What inspires you to live and work in Melbourne?
I always remember that quote from Dame Edna – that she wasn’t an Australian, she was a Melburnian.
After Harvie Krumpet won the Oscar, we certainly were approached to leave Australia and work overseas, but I really wanted to stay in Australia and tell stories about Melburnians.
All of my characters live in Melbourne, particularly Mary and Max, so I do have a strange affection for Melbourne. I think Melbourne is also a very introverted city in many ways – mainly because of the weather. I think it’s more conducive to being an artist, it rains a lot so we are indoors a lot, drawing and making things.
When did you first set foot in the Capitol Theatre?
I remember very clearly the first time I came to this wonderful Capitol Theatre: I was about 7, and I came with my Dad, and I’m a bit embarrassed to say I saw the film Police Academy 1. It wasn’t so much the film that stuck in my mind, but the magnificent ceiling did – the beautiful architecture and the unique sensation of being in this building.
The thing about the Capitol Theatre is that it’s all about the ceiling, designed by Walter Burley Griffin. People that come here from all over the world are pretty much awestruck when they look upwards.
Your films use a lot of humour but they also explore darker aspects of life – what draws you to telling these types of stories?
With so much animation there is a tendency to really focus on the comedy, but I’ve always loved animated films that have both comedy and tragedy, humour and pathos, dark and light. I try to create characters that are very real, and even though they are blobs of clay I really want the audience to believe that these blobs are real people.
I want the audience to empathise with the characters. In a lot of animated content the characters don’t die, but in my films there are a lot of deaths. People ask me why – and it’s because of course, people die in real life.
I think there is a market for more adult animation. My films have often been called biographical and they certainly are based on my family and friends, but they are works of fiction and I always refer to that adage of never letting the truth get in the way of a good story.
What is the process of making a stop-motion animation?
All animation is unfortunately very slow, and therefore very expensive to make. Each one of my films usually takes between three and five years.
Every prop, set and character in my films has been handmade, there’s not one single frame of computer-generated imagery, so on average we shoot only between three and five seconds of animation in one day.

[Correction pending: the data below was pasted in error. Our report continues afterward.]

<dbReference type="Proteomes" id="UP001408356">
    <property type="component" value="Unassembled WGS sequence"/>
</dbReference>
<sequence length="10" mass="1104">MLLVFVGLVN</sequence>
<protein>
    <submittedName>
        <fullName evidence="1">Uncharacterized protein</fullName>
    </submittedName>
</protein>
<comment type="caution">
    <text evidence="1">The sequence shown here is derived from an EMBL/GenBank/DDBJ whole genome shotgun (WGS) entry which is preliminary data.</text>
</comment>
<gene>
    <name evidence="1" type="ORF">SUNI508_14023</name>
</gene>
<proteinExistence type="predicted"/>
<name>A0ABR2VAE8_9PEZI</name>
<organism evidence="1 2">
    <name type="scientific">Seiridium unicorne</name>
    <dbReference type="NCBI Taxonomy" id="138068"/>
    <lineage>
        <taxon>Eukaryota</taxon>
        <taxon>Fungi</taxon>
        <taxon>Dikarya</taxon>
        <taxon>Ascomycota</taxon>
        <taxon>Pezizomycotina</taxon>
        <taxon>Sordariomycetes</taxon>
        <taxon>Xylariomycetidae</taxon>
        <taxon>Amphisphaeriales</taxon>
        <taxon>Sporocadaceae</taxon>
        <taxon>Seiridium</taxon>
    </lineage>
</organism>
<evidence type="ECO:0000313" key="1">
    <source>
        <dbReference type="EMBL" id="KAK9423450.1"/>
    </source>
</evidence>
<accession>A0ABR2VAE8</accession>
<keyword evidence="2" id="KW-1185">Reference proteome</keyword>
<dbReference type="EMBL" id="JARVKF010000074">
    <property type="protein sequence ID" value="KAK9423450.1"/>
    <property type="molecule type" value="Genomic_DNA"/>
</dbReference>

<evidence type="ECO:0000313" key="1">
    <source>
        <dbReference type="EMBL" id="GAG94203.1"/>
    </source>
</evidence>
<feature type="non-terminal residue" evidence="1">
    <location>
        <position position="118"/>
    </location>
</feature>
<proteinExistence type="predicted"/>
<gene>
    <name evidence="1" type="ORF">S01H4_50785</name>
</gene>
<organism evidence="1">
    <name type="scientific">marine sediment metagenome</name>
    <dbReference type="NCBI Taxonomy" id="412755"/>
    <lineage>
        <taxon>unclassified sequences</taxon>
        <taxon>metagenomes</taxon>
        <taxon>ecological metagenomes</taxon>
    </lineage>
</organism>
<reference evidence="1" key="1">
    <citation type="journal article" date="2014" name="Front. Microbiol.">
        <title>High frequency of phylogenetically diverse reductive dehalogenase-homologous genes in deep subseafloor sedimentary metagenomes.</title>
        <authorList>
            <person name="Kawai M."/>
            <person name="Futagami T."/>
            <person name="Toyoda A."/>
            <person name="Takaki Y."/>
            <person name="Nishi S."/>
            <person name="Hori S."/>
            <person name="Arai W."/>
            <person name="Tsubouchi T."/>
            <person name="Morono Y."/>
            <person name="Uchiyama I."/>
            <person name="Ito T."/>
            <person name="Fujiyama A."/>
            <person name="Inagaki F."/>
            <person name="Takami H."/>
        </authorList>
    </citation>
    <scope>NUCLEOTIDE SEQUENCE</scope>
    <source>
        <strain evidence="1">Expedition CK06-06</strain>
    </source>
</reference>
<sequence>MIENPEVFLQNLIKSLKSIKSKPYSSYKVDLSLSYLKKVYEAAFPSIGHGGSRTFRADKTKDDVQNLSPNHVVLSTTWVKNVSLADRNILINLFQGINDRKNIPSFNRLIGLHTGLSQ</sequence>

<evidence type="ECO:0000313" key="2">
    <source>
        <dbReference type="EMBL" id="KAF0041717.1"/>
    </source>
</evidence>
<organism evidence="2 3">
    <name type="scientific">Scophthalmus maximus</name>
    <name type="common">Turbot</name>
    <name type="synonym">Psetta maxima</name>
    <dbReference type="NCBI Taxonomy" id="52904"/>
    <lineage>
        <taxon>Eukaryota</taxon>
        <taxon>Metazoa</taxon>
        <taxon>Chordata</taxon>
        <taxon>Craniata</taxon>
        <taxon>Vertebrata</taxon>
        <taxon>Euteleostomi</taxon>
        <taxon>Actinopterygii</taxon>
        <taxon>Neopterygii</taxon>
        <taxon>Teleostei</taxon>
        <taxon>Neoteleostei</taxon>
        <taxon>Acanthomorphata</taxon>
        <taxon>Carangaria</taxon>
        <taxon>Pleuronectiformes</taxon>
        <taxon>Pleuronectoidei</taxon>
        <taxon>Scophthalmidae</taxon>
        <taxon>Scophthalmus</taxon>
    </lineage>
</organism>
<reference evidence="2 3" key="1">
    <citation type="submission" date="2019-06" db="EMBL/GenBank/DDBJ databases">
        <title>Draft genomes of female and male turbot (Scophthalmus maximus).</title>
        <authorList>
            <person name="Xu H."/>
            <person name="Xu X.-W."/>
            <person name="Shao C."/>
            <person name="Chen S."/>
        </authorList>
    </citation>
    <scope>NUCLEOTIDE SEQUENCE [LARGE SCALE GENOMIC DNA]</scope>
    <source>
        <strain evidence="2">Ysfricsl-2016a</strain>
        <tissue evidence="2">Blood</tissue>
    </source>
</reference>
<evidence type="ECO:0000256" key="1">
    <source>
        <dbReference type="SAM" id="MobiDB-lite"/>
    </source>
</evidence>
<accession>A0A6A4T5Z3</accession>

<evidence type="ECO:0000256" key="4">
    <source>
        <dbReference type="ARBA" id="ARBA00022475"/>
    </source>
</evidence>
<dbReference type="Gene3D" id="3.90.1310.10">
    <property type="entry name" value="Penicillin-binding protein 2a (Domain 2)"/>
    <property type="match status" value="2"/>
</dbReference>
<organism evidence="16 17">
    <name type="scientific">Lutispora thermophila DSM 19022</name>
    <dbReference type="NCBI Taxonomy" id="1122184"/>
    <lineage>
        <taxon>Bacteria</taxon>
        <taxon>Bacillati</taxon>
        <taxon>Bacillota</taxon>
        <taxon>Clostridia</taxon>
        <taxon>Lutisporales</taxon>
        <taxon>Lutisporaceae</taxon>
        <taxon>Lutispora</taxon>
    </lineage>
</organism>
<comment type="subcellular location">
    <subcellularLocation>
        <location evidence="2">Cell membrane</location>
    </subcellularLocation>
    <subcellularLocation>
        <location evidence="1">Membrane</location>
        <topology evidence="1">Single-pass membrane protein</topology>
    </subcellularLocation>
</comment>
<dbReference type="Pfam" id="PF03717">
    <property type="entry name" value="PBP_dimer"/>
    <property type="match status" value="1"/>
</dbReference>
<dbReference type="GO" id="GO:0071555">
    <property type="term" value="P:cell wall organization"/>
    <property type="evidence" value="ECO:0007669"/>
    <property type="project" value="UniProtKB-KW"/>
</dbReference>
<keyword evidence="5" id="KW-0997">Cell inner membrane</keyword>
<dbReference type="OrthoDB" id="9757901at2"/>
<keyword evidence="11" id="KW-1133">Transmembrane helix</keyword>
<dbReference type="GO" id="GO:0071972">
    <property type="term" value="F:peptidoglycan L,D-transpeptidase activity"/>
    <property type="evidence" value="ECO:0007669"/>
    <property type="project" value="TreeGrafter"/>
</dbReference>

So you know, I can really only make three or four more films and then I’ll be dead!
What do you think makes a good animation, and do you have any advice for young animators?
I always say to students who aspire to be an animator, it doesn’t matter if you’re using plasticine or using charcoal or a computer – a computer is just a very complicated pencil. It’s really about the story, a good story well told. I try to encourage students to spend just as much time on their scripts as they do on their actual animations.
I learnt at a very early age that the story is paramount and the most important part of any film. It doesn’t matter what your budget is, it’s all about a good story well told.
Why is transforming the Capitol important – for the arts community, the film industry and for Melbourne?
Melbourne is very lucky in that we have lovely places like the National Gallery of Victoria, and Federation Square and the beautiful Forum Theatre, the Palais, the Regent, the Princess.
It is the Capitol that seems to be the last one that needs to be restored – its final coat of paint. It might take a few years, but once it’s finished I think Melburnians will remember how fantastic this building is.
A few decades ago, buildings like this were demolished because there was a real movement to modernise cities – and Melbourne did lose a lot of beautiful buildings way back in the 1950s. Luckily the Capitol wasn’t demolished and it’s still here.
It’s a unique building and it definitely has to be saved.
Adam Elliot is one of Australia’s most eminent animators, and an independent filmmaker of six stop-motion films, which have collectively received over 100 awards. His film Harvie Krumpet won an Academy Award in 2004, and the feature-length Mary and Max has been named in the top 250 highest-rated films of all time on IMDb. Adam is an RMIT Capitol Theatre Appeal Ambassador.